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@Phyrohunter: Facing life squarely

@Phyrohunter’s biggest challenge after knowing his HIV-positive status was facing stigmatization and acceptance – and not just from others, but from himself. But he learned in time that “it is not other people’s words or actions that will hurt you most but your own subconscious voice radiating from your ignorance. If you listen to it, that’s when you sink into this black hole of self pity, which I realized later to be wrong.”

This is part of “More than a Number”, which Outrage Magazine launched on March 1, 2013 to give a human face to those infected and affected by the Human Immunodeficiency Virus (HIV) and Acquired Immunodeficiency Syndrome (AIDS) in the Philippines, what it considers as “an attempt to tell the stories of those whose lives have been touched by HIV and AIDS”. More information about (or – for that matter – to be included in) “More than a Number”, email, or call (+63) 9287854244 and (+63) 9157972229.

When @Phyrohunter took the HIV antibody test on May 31, 2012, “I just had this hunch (I’m HIV-positive) after an encounter with a guy I dated,” he recalled. “I had an unprotected sex with this guy.”

When he found out his HIV serostatus, “it was an ugly montage of confusion, self-pity and anger. I (also asked what I) think is the most common question: ‘Why me?’ I rarely go out and party, I was almost a borderline agoraphobic, I only slept with someone I met online once, and most of my previous encounters were men who I actually met in person like my school and office or gym. This, in my opinion back then, gave me better chance of knowing their backgrounds.”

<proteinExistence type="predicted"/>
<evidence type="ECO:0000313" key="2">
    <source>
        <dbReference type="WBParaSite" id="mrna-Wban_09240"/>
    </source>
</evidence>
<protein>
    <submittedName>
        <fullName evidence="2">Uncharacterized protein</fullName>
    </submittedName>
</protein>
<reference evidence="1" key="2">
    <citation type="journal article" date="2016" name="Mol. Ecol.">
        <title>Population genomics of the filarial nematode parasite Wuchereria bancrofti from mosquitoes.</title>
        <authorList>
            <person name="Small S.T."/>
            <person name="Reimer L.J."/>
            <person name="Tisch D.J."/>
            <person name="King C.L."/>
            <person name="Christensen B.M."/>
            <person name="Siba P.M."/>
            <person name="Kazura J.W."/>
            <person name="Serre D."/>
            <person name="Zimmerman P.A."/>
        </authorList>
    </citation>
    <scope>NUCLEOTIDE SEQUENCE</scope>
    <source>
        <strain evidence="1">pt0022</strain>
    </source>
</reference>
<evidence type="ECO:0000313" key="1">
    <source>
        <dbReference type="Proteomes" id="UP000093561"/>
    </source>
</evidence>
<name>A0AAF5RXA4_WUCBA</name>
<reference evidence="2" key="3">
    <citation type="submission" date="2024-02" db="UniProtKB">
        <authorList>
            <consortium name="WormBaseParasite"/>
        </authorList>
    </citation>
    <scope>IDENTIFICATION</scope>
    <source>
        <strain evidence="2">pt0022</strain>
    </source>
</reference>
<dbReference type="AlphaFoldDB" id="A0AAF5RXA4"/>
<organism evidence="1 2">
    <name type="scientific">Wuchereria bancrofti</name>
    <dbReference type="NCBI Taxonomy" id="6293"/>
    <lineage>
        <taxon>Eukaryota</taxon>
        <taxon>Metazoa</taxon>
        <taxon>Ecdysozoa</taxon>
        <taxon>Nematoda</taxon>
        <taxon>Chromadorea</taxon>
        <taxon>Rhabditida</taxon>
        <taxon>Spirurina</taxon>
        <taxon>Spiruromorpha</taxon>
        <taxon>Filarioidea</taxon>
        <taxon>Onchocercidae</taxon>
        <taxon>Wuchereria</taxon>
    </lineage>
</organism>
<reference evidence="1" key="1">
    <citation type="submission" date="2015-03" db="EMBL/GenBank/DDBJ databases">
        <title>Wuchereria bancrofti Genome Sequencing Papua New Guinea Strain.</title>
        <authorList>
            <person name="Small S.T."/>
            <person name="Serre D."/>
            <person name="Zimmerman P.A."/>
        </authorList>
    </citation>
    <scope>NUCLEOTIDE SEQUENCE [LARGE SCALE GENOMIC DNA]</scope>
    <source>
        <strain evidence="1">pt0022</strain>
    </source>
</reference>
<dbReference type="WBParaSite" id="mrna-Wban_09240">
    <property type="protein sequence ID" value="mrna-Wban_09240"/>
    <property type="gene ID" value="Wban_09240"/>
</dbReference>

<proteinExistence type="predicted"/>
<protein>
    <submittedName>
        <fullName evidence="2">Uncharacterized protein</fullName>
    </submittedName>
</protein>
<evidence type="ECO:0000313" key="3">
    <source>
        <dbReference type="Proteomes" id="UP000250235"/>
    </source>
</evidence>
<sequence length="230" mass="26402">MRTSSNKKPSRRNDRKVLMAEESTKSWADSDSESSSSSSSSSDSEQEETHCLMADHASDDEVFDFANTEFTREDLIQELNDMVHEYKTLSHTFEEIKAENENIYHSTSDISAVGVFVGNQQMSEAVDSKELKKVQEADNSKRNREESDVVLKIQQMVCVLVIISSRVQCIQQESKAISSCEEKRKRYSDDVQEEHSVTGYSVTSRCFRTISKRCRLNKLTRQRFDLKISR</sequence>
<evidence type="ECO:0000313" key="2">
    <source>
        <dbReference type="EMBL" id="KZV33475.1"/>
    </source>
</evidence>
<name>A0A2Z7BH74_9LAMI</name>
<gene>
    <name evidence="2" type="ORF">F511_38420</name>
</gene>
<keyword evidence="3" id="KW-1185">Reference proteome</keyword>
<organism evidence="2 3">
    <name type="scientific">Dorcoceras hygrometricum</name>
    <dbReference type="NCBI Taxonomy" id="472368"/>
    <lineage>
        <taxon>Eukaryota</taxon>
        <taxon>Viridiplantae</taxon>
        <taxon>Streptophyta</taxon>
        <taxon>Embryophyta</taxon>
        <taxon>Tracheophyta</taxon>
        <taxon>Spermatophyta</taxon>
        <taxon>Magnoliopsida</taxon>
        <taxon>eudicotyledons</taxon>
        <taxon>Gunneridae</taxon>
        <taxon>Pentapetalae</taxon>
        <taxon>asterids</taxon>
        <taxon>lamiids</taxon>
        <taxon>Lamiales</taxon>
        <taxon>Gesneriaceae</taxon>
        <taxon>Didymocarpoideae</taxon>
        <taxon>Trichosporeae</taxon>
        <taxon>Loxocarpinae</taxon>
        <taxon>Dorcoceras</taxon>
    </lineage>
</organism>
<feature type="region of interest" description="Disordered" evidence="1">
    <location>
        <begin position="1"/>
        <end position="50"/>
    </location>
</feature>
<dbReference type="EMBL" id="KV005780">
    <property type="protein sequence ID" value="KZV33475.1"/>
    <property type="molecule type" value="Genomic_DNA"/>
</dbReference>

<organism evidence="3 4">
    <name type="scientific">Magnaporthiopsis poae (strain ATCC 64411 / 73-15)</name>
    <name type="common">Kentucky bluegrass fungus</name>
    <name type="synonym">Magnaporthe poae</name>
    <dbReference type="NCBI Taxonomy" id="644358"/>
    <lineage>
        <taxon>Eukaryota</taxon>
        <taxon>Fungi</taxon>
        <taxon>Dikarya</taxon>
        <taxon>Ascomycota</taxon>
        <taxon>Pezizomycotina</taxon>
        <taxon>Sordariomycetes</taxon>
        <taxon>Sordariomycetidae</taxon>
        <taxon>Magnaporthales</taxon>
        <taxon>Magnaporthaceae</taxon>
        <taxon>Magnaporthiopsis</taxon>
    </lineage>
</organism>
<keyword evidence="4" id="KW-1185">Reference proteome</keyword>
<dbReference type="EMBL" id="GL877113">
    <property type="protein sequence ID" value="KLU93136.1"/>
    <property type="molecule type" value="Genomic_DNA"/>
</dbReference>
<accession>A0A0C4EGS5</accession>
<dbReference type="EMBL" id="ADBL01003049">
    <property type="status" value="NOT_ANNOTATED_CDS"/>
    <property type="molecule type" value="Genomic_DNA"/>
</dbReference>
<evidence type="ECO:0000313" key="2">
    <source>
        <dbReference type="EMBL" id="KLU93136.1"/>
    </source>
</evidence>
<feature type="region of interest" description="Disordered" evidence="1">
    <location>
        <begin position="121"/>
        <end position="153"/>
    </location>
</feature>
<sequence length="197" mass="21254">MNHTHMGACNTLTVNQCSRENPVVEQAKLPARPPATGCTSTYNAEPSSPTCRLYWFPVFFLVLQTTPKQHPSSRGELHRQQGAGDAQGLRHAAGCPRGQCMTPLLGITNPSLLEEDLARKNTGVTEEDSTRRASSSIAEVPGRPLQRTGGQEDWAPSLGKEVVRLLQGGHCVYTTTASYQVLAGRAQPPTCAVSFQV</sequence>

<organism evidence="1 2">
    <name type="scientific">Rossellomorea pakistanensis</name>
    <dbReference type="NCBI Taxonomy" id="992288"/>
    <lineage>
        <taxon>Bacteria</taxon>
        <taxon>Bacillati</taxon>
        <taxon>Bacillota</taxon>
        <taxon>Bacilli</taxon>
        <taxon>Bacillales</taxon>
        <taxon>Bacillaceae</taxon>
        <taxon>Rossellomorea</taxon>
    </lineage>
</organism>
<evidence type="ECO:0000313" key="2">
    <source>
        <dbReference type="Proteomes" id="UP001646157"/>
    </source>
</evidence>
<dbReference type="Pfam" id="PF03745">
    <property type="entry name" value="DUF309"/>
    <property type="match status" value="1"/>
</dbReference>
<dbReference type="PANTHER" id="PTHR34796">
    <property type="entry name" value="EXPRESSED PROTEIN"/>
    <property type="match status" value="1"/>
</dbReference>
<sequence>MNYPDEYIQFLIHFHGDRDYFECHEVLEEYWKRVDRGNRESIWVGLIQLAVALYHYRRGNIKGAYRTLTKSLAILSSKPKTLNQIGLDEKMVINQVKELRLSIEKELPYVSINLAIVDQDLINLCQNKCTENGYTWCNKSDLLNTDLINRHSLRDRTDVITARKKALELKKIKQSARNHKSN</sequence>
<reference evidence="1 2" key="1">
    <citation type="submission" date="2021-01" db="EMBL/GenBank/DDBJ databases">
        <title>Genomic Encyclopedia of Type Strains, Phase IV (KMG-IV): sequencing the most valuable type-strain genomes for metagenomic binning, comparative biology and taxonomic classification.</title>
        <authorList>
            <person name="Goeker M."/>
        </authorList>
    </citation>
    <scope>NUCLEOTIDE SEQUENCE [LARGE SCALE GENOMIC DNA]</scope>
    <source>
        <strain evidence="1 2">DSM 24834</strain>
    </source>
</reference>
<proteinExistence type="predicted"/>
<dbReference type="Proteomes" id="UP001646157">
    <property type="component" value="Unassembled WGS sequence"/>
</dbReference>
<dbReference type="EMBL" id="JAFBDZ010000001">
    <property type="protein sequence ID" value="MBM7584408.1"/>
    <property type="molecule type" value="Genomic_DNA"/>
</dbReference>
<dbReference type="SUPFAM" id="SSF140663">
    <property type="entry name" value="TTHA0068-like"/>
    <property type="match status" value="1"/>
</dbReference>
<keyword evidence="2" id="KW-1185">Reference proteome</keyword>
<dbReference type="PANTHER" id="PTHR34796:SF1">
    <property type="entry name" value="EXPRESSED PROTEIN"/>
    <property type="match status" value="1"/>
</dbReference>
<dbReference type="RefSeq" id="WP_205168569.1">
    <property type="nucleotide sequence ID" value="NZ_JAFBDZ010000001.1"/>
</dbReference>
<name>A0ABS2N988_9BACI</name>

@Phyrohunter recalled “crying every night for two weeks, I went both ballistic and berserk. I attended several counseling sessions and went on to see a psychiatrist and even a priest for a confession…”

Looking back, “now I laugh at how sordidly dramatic I was in those days,” @Phyrohunter said.

@Phyrohunter does not even blame the guy he believes infected him, claiming that “(putting) the blame on him is no longer an issue for me as I had forgiven him. All I want now is to focus on myself and my family, and the challenges ahead as a PLHIV.”

@Phyrohunter does not want to “be preachy and overly optimistic and say that this thing is a blessing, et cetera. I now want to face this issue in my life squarely as it is: a sickness. But like many sicknesses, it is manageable as long as you keep certain parameters and change your lifestyle, and that’s what I’m doing now.”

Since he tested HIV-positive, as far as his job and his family relations are concerned, “I guess nothing changed. I have kept my chin up despite all. Most of the changes I had come from within. I’m now more focused on myself and stand firmly on my foot. I try to be less worried about my future and give attention to what I am now: a healthy living person with eyes toward a wonderful world.”

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The biggest challenge @Phyrohunter believes he faced as an HIV-positive person is facing stigmatization and acceptance. “(I had to face) stigma not just from others but my own, as well as misconceptions about HIV. One of the biggest internal sources of PLHIV’s depression is our own ignorance about HIV. We think of it as a death sentence or God’s chastisement from our concupiscence.”